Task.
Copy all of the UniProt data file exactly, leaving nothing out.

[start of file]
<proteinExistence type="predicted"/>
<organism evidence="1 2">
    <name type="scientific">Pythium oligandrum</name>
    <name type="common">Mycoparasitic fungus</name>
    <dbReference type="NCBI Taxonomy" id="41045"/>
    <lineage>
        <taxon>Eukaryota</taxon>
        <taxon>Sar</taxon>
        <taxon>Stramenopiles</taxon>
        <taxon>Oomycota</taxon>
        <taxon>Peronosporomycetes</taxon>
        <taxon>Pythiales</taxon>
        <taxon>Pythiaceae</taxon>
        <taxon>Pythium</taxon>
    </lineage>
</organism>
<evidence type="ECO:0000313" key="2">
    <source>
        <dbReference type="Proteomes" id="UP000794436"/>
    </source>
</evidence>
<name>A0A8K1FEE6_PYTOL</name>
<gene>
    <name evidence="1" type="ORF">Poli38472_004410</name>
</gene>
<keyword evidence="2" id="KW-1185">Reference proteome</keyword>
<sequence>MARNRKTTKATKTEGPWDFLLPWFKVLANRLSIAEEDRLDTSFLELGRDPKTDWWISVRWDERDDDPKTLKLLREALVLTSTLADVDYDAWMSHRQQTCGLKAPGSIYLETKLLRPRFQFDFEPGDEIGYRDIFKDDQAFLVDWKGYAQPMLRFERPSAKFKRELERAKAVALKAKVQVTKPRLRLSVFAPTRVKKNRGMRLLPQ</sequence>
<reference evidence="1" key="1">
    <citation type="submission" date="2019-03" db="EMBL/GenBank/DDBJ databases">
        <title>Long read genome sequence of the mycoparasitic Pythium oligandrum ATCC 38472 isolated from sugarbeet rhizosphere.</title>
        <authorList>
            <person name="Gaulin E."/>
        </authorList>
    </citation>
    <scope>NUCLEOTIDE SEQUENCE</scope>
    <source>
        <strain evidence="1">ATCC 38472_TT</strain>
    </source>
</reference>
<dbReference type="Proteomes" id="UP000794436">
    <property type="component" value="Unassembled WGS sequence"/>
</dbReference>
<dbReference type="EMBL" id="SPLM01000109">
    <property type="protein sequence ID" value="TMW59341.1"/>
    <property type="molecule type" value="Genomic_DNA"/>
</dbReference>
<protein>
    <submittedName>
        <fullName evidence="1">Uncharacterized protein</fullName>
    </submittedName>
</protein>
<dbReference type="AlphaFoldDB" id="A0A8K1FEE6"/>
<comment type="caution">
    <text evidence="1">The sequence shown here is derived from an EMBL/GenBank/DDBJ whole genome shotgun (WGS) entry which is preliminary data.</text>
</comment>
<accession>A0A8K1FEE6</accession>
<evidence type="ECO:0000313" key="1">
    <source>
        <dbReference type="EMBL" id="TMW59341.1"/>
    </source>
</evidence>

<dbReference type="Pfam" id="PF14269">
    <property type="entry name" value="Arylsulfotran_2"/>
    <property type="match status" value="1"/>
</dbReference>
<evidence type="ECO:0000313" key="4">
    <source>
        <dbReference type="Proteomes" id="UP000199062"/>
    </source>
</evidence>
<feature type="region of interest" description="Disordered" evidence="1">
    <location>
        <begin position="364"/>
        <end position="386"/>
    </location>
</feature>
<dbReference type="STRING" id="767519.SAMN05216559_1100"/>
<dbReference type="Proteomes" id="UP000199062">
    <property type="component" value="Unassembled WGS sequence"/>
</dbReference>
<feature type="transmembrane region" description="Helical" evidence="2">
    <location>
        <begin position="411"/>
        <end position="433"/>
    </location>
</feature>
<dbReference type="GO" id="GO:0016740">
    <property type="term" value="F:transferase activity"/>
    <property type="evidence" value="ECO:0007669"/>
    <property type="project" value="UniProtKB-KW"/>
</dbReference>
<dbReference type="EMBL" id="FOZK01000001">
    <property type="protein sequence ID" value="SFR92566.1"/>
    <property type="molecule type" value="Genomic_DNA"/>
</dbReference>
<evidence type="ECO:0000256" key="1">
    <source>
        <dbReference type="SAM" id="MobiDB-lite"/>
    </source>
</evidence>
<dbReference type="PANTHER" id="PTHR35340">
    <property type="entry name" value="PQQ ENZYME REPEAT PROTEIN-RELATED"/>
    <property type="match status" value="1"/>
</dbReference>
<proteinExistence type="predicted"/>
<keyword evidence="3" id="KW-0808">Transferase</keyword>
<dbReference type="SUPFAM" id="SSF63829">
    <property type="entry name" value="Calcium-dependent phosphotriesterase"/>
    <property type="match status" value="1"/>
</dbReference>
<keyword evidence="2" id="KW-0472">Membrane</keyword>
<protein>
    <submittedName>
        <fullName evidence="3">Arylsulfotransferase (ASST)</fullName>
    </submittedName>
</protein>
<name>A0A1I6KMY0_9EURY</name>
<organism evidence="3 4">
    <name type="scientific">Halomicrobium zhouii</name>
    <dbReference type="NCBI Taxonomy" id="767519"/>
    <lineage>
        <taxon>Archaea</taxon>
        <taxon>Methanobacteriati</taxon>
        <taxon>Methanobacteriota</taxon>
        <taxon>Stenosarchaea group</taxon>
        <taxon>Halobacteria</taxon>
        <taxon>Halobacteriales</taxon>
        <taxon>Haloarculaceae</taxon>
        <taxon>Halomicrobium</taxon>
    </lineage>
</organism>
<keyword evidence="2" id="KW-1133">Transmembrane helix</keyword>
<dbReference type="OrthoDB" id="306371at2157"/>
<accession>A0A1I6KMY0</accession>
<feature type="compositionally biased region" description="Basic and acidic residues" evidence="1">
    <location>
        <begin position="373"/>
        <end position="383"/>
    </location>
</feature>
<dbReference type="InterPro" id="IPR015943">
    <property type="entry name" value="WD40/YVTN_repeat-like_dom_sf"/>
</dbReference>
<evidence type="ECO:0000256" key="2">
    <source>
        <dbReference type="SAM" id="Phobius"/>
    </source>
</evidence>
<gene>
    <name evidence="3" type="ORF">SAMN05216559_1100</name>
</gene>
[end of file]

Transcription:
<proteinExistence type="predicted"/>
<organism evidence="1 2">
    <name type="scientific">Pythium oligandrum</name>
    <name type="common">Mycoparasitic fungus</name>
    <dbReference type="NCBI Taxonomy" id="41045"/>
    <lineage>
        <taxon>Eukaryota</taxon>
        <taxon>Sar</taxon>
        <taxon>Stramenopiles</taxon>
        <taxon>Oomycota</taxon>
        <taxon>Peronosporomycetes</taxon>
        <taxon>Pythiales</taxon>
        <taxon>Pythiaceae</taxon>
        <taxon>Pythium</taxon>
    </lineage>
</organism>
<evidence type="ECO:0000313" key="2">
    <source>
        <dbReference type="Proteomes" id="UP000794436"/>
    </source>
</evidence>
<name>A0A8K1FEE6_PYTOL</name>
<gene>
    <name evidence="1" type="ORF">Poli38472_004410</name>
</gene>
<keyword evidence="2" id="KW-1185">Reference proteome</keyword>
<sequence>MARNRKTTKATKTEGPWDFLLPWFKVLANRLSIAEEDRLDTSFLELGRDPKTDWWISVRWDERDDDPKTLKLLREALVLTSTLADVDYDAWMSHRQQTCGLKAPGSIYLETKLLRPRFQFDFEPGDEIGYRDIFKDDQAFLVDWKGYAQPMLRFERPSAKFKRELERAKAVALKAKVQVTKPRLRLSVFAPTRVKKNRGMRLLPQ</sequence>
<reference evidence="1" key="1">
    <citation type="submission" date="2019-03" db="EMBL/GenBank/DDBJ databases">
        <title>Long read genome sequence of the mycoparasitic Pythium oligandrum ATCC 38472 isolated from sugarbeet rhizosphere.</title>
        <authorList>
            <person name="Gaulin E."/>
        </authorList>
    </citation>
    <scope>NUCLEOTIDE SEQUENCE</scope>
    <source>
        <strain evidence="1">ATCC 38472_TT</strain>
    </source>
</reference>
<dbReference type="Proteomes" id="UP000794436">
    <property type="component" value="Unassembled WGS sequence"/>
</dbReference>
<dbReference type="EMBL" id="SPLM01000109">
    <property type="protein sequence ID" value="TMW59341.1"/>
    <property type="molecule type" value="Genomic_DNA"/>
</dbReference>
<protein>
    <submittedName>
        <fullName evidence="1">Uncharacterized protein</fullName>
    </submittedName>
</protein>
<dbReference type="AlphaFoldDB" id="A0A8K1FEE6"/>
<comment type="caution">
    <text evidence="1">The sequence shown here is derived from an EMBL/GenBank/DDBJ whole genome shotgun (WGS) entry which is preliminary data.</text>
</comment>
<accession>A0A8K1FEE6</accession>
<evidence type="ECO:0000313" key="1">
    <source>
        <dbReference type="EMBL" id="TMW59341.1"/>
    </source>
</evidence>

<dbReference type="Pfam" id="PF14269">
    <property type="entry name" value="Arylsulfotran_2"/>
    <property type="match status" value="1"/>
</dbReference>
<evidence type="ECO:0000313" key="4">
    <source>
        <dbReference type="Proteomes" id="UP000199062"/>
    </source>
</evidence>
<feature type="region of interest" description="Disordered" evidence="1">
    <location>
        <begin position="364"/>
        <end position="386"/>
    </location>
</feature>
<dbReference type="STRING" id="767519.SAMN05216559_1100"/>
<dbReference type="Proteomes" id="UP000199062">
    <property type="component" value="Unassembled WGS sequence"/>
</dbReference>
<feature type="transmembrane region" description="Helical" evidence="2">
    <location>
        <begin position="411"/>
        <end position="433"/>
    </location>
</feature>
<dbReference type="GO" id="GO:0016740">
    <property type="term" value="F:transferase activity"/>
    <property type="evidence" value="ECO:0007669"/>
    <property type="project" value="UniProtKB-KW"/>
</dbReference>
<dbReference type="EMBL" id="FOZK01000001">
    <property type="protein sequence ID" value="SFR92566.1"/>
    <property type="molecule type" value="Genomic_DNA"/>
</dbReference>
<evidence type="ECO:0000256" key="1">
    <source>
        <dbReference type="SAM" id="MobiDB-lite"/>
    </source>
</evidence>
<dbReference type="PANTHER" id="PTHR35340">
    <property type="entry name" value="PQQ ENZYME REPEAT PROTEIN-RELATED"/>
    <property type="match status" value="1"/>
</dbReference>
<proteinExistence type="predicted"/>
<keyword evidence="3" id="KW-0808">Transferase</keyword>
<dbReference type="SUPFAM" id="SSF63829">
    <property type="entry name" value="Calcium-dependent phosphotriesterase"/>
    <property type="match status" value="1"/>
</dbReference>
<keyword evidence="2" id="KW-0472">Membrane</keyword>
<protein>
    <submittedName>
        <fullName evidence="3">Arylsulfotransferase (ASST)</fullName>
    </submittedName>
</protein>
<name>A0A1I6KMY0_9EURY</name>
<organism evidence="3 4">
    <name type="scientific">Halomicrobium zhouii</name>
    <dbReference type="NCBI Taxonomy" id="767519"/>
    <lineage>
        <taxon>Archaea</taxon>
        <taxon>Methanobacteriati</taxon>
        <taxon>Methanobacteriota</taxon>
        <taxon>Stenosarchaea group</taxon>
        <taxon>Halobacteria</taxon>
        <taxon>Halobacteriales</taxon>
        <taxon>Haloarculaceae</taxon>
        <taxon>Halomicrobium</taxon>
    </lineage>
</organism>
<keyword evidence="2" id="KW-1133">Transmembrane helix</keyword>
<dbReference type="OrthoDB" id="306371at2157"/>
<accession>A0A1I6KMY0</accession>
<feature type="compositionally biased region" description="Basic and acidic residues" evidence="1">
    <location>
        <begin position="373"/>
        <end position="383"/>
    </location>
</feature>
<dbReference type="InterPro" id="IPR015943">
    <property type="entry name" value="WD40/YVTN_repeat-like_dom_sf"/>
</dbReference>
<evidence type="ECO:0000256" key="2">
    <source>
        <dbReference type="SAM" id="Phobius"/>
    </source>
</evidence>
<gene>
    <name evidence="3" type="ORF">SAMN05216559_1100</name>
</gene>